Of Charity and Term Limits

America’s political leaders recently considered closing some regulatory loopholes and forcing private foundations to distribute more of their money. Survey after survey shows that Americans view public charities with increasing skepticism. The independent sector — foundations and charities — feels besieged. Yet, by many accounts volunteering and individual giving are up; the sector is growing. What’s going on here?

There’s a lesson to be learned from politics in the 1990’s. Term limits — a bad idea whose time had come — were sweeping the nation. A major culprit was institutional smugness. In politics in the 1990’s, majorities of voters in nineteen states became fed up at what they perceived as arrogant power and reached for the nearest club that would give it its comeuppance. They picked term limits.

The philanthropic and nonprofit sectors ought to take the lesson of the last decade of the last century to heart. People nowadays mistrust large independent sector institutions because they seem unaccountable and somehow self-perpetuating. But those in the independent sector world do not seem to understand why. Rather than admit the real problem, they have mounted “branding campaigns,” or taken to offering political arguments about the myriad drawbacks of this proposal or that counterproposal. The sector has mounted influence campaigns and issued talking points. It has circled the wagons.

Seldom does one hear a voice calling for a real self-examination, one that would ask questions like: “Are we funding in the right way, in a way that is true to the ideals of philanthropy? Are we truly looking to find the areas where the need is greatest? Are we seeking to help civic America, or are we primarily concerned with how things affect our own particular institutions? Do we approach our public as we would fellow citizens, or just as clients of our paternal largesse?”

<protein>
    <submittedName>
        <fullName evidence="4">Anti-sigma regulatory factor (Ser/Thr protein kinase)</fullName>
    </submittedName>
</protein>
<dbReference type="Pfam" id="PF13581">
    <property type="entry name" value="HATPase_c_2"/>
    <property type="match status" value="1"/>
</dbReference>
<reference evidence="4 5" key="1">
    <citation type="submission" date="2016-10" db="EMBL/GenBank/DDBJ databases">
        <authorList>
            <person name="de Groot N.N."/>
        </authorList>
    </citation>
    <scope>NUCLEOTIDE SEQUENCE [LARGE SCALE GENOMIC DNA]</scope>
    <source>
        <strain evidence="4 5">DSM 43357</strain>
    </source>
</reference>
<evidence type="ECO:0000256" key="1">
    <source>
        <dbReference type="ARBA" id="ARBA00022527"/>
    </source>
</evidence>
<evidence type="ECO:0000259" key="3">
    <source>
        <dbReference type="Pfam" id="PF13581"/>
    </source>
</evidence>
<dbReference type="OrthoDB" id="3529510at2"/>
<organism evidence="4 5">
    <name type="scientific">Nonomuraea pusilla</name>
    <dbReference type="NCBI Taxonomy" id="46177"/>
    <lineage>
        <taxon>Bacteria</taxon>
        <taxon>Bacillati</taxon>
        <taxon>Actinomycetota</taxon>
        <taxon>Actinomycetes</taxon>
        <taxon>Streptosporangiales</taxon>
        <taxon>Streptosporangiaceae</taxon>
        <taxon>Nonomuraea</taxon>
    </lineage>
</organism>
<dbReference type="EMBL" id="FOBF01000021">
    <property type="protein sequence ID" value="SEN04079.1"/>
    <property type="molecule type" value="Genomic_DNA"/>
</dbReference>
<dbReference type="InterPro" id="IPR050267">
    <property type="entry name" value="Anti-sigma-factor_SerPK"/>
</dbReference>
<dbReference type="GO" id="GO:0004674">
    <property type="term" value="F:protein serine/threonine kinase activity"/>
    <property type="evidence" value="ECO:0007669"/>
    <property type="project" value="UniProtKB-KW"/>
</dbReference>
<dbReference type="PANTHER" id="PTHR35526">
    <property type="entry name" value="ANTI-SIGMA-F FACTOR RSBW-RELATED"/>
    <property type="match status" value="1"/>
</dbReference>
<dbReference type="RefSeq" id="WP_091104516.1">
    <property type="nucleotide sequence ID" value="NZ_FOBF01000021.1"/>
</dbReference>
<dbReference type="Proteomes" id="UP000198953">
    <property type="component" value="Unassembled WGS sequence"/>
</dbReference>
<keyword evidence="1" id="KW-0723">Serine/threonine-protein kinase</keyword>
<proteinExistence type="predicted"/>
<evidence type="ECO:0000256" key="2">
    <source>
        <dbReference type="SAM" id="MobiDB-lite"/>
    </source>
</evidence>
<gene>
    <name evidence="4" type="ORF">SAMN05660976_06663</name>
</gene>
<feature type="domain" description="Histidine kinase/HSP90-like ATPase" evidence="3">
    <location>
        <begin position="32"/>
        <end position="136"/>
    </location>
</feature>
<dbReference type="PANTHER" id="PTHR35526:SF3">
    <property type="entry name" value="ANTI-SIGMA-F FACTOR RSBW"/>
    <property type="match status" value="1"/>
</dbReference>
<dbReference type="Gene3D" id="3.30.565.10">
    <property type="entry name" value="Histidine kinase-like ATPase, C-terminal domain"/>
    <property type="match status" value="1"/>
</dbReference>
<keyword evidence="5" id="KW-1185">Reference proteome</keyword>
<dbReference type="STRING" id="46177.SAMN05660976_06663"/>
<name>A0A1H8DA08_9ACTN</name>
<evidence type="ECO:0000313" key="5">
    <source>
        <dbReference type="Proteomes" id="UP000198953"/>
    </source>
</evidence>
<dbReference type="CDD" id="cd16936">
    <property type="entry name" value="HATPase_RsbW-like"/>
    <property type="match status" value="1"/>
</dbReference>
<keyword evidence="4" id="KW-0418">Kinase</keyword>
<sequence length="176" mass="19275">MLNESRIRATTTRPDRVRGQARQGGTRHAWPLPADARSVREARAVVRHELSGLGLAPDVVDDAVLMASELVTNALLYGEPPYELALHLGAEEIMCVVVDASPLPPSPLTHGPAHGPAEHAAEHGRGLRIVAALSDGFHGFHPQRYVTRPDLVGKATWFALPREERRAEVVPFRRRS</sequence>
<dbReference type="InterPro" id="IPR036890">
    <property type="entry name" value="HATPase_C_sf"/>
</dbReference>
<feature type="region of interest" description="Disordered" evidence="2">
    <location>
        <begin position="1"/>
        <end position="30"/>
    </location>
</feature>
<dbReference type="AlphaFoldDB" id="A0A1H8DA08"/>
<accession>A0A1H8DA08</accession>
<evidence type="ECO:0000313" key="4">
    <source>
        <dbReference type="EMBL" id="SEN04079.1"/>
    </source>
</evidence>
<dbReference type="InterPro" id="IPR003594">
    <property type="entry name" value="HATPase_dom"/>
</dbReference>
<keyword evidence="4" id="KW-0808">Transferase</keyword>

It is the answers to these questions that will provide a roadmap back to a trusting partnership with American public life. Eye-catching logos, clever management strategies, and mission statements won’t do it.

There is an anti-philanthropy backlash now creeping across the nation. Foundations feel it, non-profits feel it, colleges and universities feel it. It is not born of questions about results or effectiveness. Nor is it borne of tough economic times — indeed, charitable giving by individuals is by some measures on the rise. No, the backlash is growing because people do not trust the institutions involved.

Voluntary, non-governmental efforts on behalf of the public good are what made and continue to make America great. Charity — in the best sense of the term — is a fundamental American value. That must not be let to whither.

Voters may hate Congress, but they seem to love their individual House member enough to re-elect her or him with typically easy margins. At the same time in the late 90’s that a citizen might have been voting to term-limit any and all political leadership, he or she was probably also voting to give their individual representative another two years.

And, like the individual members of Congress whom citizens seem inexplicably to love, Americans are ready, willing and able to volunteer and to donate funds to charitable causes even as they mistrust the institutional structures that enable it. People want to do their part locally. Look no further than your local — unbranded — homeless shelter. Chances are you will find neighbors volunteering there, and you may choose to join in too. Or maybe you are one of the many Americans who already have.

Meanwhile, the political arguments continue. While the most recent battle may be won, the independent sector is in danger of losing the war.

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